As in many other states, as internal legitimacy weakened, the policing of women’s bodies and gendered performances of power intensified. Beyond highlighting women’s tactical agency in socially navigating the spaces of terror and opportunity that emerged under Amin, the book also explores the militarised hegemonic masculinity which shaped the Ugandan state more broadly. Decker convincingly outlines the modalities of violence under Amin, stressing how his, and the state’s, use of violence was logical and strategic, with seemingly irrational force in fact deliberately deployed as a performative tactic. A key argument of the book is that violence under Amin was highly gendered, and based upon patterns of hypermasculinity which had been shaped by historical patterns of militarised masculinity in West Nile and (post-)colonial military cultures. These gendered performances formed a “crucial mode of governmentality, allowing those in power to disguise the fragility of the military state” [42]. Different spaces of power became variously gendered, as when the state became increasingly militarised and the civilian police found themselves “feminised” [46] in comparison.

Decker shows how as the regime collapsed, and in aftermath of the 1976 Entebbe hijacking which humiliated the army, soldiers lashed out in displays of this ‘hypermasculinity’, increasingly targeting women for beatings, rape and disappearance. The book goes on to explore the roles which women learned to play within the ‘theatres of terror’ staged through state violence, investigating in particular the ‘disappearances’ which ravaged Uganda under Amin, when women were both the lost and those who lost: victims, witnesses, and searchers who activated and built social networks to facilitate their survival and to locate the ‘disappeared’, deploying what Decker terms a “politics of invisibility” [114]. In women’s eyes, Amin’s spiralling violence ‒ and the killing and the raping perpetrated by his soldiers ‒ turned him from the ‘father of the nation’ to the kijambiya, the machete [147]. The book also examines gender-based violence in the liberation war, with the last chapter on ‘militant motherhood’ being focused more on woman’s survival strategies during the war rather than engaging with wider debates on ‘militant’ women in African conflict.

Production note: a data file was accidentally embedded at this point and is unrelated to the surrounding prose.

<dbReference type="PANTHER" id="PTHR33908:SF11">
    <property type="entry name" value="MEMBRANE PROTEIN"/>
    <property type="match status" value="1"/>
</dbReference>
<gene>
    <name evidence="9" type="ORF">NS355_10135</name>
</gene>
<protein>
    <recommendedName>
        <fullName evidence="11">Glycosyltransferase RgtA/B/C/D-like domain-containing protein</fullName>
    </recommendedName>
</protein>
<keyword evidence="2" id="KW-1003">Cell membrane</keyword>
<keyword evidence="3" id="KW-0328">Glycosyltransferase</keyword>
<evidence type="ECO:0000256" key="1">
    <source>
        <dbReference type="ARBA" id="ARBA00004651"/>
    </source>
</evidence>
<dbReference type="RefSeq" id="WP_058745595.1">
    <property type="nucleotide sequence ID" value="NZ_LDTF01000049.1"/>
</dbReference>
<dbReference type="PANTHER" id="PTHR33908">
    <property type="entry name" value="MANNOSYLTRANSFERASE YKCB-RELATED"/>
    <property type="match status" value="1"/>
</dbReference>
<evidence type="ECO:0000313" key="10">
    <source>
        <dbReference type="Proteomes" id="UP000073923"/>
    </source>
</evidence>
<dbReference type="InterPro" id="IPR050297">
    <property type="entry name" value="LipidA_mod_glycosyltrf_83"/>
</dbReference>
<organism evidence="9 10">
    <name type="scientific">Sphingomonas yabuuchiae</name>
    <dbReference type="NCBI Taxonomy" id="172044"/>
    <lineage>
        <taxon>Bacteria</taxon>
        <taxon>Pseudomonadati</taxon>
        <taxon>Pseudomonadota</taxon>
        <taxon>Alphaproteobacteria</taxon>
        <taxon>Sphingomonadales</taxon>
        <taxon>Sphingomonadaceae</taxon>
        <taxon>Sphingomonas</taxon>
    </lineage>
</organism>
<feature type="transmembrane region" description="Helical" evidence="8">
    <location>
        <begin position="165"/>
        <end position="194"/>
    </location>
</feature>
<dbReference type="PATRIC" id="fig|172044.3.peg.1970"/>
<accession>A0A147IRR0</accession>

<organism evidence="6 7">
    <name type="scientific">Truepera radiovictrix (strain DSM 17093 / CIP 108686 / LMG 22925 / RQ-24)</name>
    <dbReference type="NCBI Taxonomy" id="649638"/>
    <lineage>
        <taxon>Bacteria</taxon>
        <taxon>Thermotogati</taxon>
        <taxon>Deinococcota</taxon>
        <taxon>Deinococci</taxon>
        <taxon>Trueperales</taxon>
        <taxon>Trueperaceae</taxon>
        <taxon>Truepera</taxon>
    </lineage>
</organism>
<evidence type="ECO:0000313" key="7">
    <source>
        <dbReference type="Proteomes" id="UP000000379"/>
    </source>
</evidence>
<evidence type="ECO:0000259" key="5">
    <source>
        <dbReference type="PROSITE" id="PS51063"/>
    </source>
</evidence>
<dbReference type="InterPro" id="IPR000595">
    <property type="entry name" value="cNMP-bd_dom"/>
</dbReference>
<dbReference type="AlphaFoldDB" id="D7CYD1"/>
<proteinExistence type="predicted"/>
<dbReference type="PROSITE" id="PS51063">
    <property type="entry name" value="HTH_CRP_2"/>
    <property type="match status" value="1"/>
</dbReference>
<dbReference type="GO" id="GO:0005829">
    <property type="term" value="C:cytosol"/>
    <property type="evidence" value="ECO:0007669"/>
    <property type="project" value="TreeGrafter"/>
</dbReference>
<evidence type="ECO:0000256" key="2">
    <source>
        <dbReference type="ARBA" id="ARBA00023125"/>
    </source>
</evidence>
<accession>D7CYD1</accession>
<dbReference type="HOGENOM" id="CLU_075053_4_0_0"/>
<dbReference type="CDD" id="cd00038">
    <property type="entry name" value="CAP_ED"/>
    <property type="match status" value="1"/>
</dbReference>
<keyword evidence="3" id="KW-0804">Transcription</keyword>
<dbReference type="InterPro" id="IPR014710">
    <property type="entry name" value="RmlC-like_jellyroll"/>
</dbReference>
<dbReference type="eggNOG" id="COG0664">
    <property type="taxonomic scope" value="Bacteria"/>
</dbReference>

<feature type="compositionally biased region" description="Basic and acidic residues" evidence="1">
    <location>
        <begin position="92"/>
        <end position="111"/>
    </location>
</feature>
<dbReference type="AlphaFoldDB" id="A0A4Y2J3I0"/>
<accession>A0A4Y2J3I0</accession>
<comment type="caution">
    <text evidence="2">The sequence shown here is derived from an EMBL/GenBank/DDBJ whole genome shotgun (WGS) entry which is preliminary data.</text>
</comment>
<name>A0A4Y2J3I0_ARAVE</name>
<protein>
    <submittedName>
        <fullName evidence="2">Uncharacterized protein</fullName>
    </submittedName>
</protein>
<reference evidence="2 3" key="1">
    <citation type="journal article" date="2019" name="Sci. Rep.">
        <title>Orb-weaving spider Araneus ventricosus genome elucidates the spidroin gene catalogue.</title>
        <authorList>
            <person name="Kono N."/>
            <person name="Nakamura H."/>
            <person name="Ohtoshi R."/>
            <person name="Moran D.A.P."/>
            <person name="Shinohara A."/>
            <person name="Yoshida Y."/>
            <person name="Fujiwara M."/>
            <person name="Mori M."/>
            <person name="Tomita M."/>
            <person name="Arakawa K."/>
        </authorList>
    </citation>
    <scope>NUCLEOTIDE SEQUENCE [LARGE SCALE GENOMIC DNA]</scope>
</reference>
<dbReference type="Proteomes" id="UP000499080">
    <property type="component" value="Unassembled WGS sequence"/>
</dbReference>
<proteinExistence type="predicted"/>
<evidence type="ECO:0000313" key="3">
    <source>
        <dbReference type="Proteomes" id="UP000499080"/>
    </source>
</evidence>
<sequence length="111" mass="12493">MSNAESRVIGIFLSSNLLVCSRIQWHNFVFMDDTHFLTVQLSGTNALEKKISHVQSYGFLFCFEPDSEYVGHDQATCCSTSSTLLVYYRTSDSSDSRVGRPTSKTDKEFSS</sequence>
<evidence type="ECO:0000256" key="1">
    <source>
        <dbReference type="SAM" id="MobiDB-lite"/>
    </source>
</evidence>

In Idi Amin’s Shadow constructs an interesting, original and engaging empirical analysis of women’s lives under Amin from the patchy archival record, drawing on a wealth of oral history to bring a unique and moving insight into ordinary women’s lives in this turbulent period. Decker’s focus is very strongly on women’s relationships with the Ugandan state, which means that concurrent histories of domestic or familial violence are largely absent, somewhat restricting the analysis of the relationship between political and structural gender violence. The book could also delve more deeply into the category of ‘Ugandan’ womanhood, exploring generational, regional or ethnic differences, an analysis which might have emerged had there been more utilisation of district archives, particularly in the North. In Idi Amin’s Shadow will be of particular interest to scholars and students of Uganda, and African social and gender histories. Overall, Decker makes a compelling and significant contribution to the histories of gender and violence in Africa, raising important questions regarding the legacies of Amin’s violence and militarism for Uganda’s ongoing struggle with structural violence and gender inequality.

Alicia C. Decker, In Idi Amin’s Shadow: Women, Gender and Militarism in Uganda. Ohio University Press, Athens, Ohio. 2014. ISBN 978-0-8214-2118-5. 244 pages.


Dr Stacey Hynd is a senior lecturer at the University of Exeter.

 

The views expressed in this post are those of the author and in no way reflect those of the Africa at LSE blog or the London School of Economics and Political Science.